The Polyphonic Spree is a 23-member band of hippie hipsters from Texas who dress alike—the first CD, it was white robes; the second colored robes; today, it’s black jumpsuits—and clearly are very, very happy. As someone somewhere said, they’re like “Up With People” for hipsters.

And man, it’s refreshing.

Their new CD, “The Fragile Army” couldn’t be more sonically different than the White Stripes “Icky Thump,” but both are sunny and optimistic and fun and funny. And brilliant. (And I have tickets to see the Spree in July, and the Stripes in September.)

Where the Stripes are all about minimalism and tight arrangements, the Spree operate on an epic scale. It’s hard not to sound enormous when you have flutes, French horns, violins, pianos, drums, bass, and guitars supporting sunny people yelling lyrics like, “It’s like running away with the wind in our face, it’s like flying/And you and I are open wide.”

On their last two CDs, it all got a wee-bit tiresome and was best digested in small pieces. But “The Fragile Army” is a better complete work, with more variety to the themes, both music and lyrical. The first single, the jubilant “Running Away” is one of the sunnier, more traditional tracks. Others, like the title song and “Mental Cabaret,” are somewhat darker. But it’s all pretty wonderful. Go buy it. Now.

Jack and MegAs for the Stripes, “Icky Thump” is definitely a return to the more conventional garage/blues/pop versus the rather weird “Get Behind Me Satan.” There’s more guitar, lots of blistering Jack White soloing, Meg’s drums are amped at mad-loud levels, a truly funny call and response between Jack and Meg playing junk collectors (or something) on “Rag and Bone.”

(To those who criticize the Stripes because of Meg’s simplistic stomp, sheesh, talk about not getting it. They’re all about simplicity. The lyrical themes, the music… it’s all back to basics, off-the-cuff stuff. With a “normal” drummer, it wouldn’t be the same at all… and you’d probably notice Jack’s sloppy playing too.)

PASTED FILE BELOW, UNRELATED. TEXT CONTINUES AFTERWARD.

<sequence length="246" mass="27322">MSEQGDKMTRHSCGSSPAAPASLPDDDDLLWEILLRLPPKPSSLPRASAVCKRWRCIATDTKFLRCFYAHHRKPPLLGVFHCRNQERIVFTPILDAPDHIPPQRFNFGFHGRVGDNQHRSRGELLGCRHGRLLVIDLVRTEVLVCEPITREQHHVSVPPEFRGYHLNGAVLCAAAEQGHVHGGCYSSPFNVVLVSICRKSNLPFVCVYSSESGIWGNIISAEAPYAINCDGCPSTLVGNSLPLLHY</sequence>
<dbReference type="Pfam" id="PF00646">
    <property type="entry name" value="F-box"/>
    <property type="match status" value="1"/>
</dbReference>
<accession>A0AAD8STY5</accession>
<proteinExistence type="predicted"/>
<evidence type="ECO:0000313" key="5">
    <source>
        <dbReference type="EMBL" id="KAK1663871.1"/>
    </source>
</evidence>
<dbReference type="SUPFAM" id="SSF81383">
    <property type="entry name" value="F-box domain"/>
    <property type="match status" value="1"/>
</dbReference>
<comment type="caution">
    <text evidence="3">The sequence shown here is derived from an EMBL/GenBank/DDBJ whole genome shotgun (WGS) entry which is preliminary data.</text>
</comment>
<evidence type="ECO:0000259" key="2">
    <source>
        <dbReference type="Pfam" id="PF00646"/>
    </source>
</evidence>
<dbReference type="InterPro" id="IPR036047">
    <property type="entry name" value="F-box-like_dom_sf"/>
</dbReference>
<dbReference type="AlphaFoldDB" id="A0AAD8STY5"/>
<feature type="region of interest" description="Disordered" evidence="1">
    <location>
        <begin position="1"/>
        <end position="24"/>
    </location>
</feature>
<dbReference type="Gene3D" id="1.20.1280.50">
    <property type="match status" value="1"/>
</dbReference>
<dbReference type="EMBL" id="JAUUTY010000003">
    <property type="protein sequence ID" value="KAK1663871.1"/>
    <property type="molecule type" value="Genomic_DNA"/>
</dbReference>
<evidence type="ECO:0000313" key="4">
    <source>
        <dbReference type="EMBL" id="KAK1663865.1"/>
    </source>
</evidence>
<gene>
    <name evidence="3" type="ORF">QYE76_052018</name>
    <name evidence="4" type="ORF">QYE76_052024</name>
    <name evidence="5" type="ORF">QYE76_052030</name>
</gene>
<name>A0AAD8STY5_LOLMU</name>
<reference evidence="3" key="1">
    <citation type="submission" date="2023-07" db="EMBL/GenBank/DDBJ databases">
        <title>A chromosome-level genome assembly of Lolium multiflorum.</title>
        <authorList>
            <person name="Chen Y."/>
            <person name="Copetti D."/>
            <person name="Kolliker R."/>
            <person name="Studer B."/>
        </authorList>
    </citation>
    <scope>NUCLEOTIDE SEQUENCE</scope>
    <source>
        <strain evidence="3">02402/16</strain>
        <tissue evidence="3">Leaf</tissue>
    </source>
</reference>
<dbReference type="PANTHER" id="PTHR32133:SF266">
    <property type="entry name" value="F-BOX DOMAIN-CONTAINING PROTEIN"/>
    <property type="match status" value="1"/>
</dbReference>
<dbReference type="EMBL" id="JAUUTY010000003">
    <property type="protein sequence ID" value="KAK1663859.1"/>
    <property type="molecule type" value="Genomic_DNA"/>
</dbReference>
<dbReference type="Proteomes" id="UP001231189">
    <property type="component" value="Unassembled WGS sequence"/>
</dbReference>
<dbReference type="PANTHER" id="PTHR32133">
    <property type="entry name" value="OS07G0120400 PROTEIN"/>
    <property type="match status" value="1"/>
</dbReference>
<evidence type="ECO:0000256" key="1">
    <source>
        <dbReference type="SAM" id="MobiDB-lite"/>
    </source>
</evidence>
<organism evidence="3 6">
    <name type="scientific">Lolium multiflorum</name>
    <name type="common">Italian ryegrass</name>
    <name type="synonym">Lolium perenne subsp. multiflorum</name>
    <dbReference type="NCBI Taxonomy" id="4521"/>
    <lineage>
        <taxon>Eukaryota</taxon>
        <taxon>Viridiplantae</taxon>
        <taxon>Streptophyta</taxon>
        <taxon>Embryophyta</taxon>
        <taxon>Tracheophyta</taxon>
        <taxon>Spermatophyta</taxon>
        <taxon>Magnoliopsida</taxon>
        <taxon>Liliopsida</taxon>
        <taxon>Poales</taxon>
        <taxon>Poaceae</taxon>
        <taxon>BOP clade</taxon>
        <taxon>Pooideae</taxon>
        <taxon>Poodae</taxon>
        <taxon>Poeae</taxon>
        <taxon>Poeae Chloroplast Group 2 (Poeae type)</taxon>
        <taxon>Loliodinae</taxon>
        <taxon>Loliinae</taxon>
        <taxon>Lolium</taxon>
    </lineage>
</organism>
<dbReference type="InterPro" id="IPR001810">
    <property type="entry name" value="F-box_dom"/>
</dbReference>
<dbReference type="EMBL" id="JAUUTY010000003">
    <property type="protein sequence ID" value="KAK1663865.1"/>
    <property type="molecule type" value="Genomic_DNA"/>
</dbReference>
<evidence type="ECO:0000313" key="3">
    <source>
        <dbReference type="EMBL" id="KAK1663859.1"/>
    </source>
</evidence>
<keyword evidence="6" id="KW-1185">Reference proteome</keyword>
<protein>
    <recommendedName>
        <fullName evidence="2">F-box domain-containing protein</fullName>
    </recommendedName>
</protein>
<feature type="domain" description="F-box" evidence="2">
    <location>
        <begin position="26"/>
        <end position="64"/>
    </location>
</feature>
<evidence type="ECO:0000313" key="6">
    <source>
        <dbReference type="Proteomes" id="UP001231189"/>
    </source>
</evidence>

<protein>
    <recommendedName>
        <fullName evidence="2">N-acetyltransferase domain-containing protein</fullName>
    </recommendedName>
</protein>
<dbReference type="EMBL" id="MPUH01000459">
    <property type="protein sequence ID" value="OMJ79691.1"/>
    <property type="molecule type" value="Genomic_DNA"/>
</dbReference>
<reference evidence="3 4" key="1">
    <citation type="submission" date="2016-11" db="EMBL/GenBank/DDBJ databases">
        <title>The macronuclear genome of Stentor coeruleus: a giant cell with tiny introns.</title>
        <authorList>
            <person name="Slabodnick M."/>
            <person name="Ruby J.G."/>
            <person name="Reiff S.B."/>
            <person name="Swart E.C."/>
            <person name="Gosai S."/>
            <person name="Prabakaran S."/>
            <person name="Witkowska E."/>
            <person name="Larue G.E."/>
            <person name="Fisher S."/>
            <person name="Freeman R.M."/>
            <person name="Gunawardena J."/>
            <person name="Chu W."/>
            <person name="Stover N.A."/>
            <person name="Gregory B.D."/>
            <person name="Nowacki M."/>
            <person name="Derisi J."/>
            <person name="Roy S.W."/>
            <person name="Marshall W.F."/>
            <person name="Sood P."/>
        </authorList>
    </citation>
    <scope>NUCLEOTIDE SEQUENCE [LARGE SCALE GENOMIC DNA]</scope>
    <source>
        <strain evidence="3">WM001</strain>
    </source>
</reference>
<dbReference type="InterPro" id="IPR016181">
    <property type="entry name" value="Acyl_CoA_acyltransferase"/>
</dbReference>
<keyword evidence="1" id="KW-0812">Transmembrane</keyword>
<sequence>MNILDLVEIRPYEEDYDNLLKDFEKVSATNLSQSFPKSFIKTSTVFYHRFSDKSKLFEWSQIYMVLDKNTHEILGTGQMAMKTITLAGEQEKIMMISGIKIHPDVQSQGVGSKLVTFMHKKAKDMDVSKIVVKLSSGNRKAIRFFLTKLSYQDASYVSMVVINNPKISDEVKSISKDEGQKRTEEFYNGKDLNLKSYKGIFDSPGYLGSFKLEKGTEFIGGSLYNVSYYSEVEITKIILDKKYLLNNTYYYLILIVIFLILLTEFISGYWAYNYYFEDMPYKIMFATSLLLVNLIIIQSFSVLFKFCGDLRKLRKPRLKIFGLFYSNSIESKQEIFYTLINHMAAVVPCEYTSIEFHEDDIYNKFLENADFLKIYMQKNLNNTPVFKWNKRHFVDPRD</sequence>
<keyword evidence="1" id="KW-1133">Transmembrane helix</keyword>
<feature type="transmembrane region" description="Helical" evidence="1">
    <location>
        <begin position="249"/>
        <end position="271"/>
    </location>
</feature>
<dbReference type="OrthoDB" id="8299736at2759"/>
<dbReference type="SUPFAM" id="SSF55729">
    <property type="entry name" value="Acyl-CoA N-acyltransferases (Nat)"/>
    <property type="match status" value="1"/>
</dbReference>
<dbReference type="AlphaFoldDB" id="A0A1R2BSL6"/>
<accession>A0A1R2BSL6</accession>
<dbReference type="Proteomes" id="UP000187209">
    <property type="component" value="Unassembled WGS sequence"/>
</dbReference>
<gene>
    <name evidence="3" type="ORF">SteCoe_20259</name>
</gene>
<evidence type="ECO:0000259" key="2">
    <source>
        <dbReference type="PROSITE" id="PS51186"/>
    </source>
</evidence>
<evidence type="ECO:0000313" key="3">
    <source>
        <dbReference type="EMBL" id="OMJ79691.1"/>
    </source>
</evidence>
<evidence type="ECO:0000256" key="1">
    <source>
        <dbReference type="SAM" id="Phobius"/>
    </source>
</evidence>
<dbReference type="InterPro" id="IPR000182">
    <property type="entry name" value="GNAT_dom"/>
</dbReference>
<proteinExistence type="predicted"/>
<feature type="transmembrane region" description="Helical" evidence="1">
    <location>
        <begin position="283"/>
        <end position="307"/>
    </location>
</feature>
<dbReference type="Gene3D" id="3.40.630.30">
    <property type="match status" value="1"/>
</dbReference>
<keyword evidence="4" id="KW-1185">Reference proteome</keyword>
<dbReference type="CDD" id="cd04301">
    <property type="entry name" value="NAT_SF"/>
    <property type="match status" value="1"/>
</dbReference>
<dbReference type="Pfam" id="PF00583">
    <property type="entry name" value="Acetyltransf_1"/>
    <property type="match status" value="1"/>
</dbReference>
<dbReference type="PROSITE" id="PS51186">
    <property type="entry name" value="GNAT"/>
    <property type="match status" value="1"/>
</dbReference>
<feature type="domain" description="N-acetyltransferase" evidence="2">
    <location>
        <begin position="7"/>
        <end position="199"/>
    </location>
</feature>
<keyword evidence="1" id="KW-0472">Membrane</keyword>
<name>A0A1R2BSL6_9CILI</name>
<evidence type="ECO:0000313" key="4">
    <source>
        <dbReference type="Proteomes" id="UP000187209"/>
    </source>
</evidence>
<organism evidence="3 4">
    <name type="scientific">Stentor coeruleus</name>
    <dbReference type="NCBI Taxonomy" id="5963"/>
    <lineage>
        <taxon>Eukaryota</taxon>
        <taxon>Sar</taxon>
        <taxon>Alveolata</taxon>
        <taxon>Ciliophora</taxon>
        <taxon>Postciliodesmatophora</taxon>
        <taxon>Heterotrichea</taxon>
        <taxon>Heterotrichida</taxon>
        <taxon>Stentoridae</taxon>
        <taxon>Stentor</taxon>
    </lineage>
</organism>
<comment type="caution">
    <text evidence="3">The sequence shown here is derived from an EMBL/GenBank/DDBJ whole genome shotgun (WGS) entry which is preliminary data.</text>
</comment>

There’s a couple of weak tracks on “Icky Thump”—the weird Irish ditties in the middle are just, well, weird in a less good way than the Flamenco-horned Conquest—but it’s another dozen awesome Stripes songs for your $15. Go buy it. Now.

The White Stripes new CD comes out tomorrow, and the first single “Icky Thump,” has grown on me over the last month. And I bought tickets this weekend to see them at the Paramount Theater in September.

I’m pretty sure I have a small man-crush on Jack White, and a real crush on Meg.

The greatest thing about loving three minute pop songs is that you’re constantly discovering (or re-discovering) the best three minute pop song in the world… and these things only last for days/weeks.

My current favorite is “Tiny Spark” by Brendan Benson. If you follow muzak, you may recognize his name from the coverage of The Raconteurs. He and Jack White are apparently buddies, and co-wrote the “Broken Boy Soldiers” CD. (While I didn’t totally dig that record, a few of the songs are fab.) By himself, Benson is a total pop classicist, kind of a Matthew Sweet type without the guitar wonkiness. If I had anything but rudimentary guitar skills, I’d probably create songs that sounded kind of like this.